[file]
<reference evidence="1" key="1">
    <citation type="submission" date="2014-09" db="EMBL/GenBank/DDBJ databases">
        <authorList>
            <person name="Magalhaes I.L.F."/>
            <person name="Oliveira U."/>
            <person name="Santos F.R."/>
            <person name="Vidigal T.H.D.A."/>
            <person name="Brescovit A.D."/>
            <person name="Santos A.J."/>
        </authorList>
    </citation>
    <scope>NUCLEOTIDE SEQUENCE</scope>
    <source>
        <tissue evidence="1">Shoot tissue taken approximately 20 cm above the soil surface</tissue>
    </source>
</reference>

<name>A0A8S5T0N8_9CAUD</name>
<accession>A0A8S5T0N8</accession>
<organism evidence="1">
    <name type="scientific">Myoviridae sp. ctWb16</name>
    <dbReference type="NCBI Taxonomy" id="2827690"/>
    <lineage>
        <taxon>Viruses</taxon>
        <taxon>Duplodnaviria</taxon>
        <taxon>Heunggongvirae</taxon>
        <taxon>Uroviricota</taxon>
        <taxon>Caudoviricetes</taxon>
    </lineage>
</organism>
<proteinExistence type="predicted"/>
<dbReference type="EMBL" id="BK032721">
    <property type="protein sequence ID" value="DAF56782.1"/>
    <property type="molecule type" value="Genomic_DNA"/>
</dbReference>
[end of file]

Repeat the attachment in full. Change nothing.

<reference evidence="1" key="1">
    <citation type="submission" date="2014-09" db="EMBL/GenBank/DDBJ databases">
        <authorList>
            <person name="Magalhaes I.L.F."/>
            <person name="Oliveira U."/>
            <person name="Santos F.R."/>
            <person name="Vidigal T.H.D.A."/>
            <person name="Brescovit A.D."/>
            <person name="Santos A.J."/>
        </authorList>
    </citation>
    <scope>NUCLEOTIDE SEQUENCE</scope>
    <source>
        <tissue evidence="1">Shoot tissue taken approximately 20 cm above the soil surface</tissue>
    </source>
</reference>

<name>A0A8S5T0N8_9CAUD</name>
<accession>A0A8S5T0N8</accession>
<organism evidence="1">
    <name type="scientific">Myoviridae sp. ctWb16</name>
    <dbReference type="NCBI Taxonomy" id="2827690"/>
    <lineage>
        <taxon>Viruses</taxon>
        <taxon>Duplodnaviria</taxon>
        <taxon>Heunggongvirae</taxon>
        <taxon>Uroviricota</taxon>
        <taxon>Caudoviricetes</taxon>
    </lineage>
</organism>
<proteinExistence type="predicted"/>
<dbReference type="EMBL" id="BK032721">
    <property type="protein sequence ID" value="DAF56782.1"/>
    <property type="molecule type" value="Genomic_DNA"/>
</dbReference>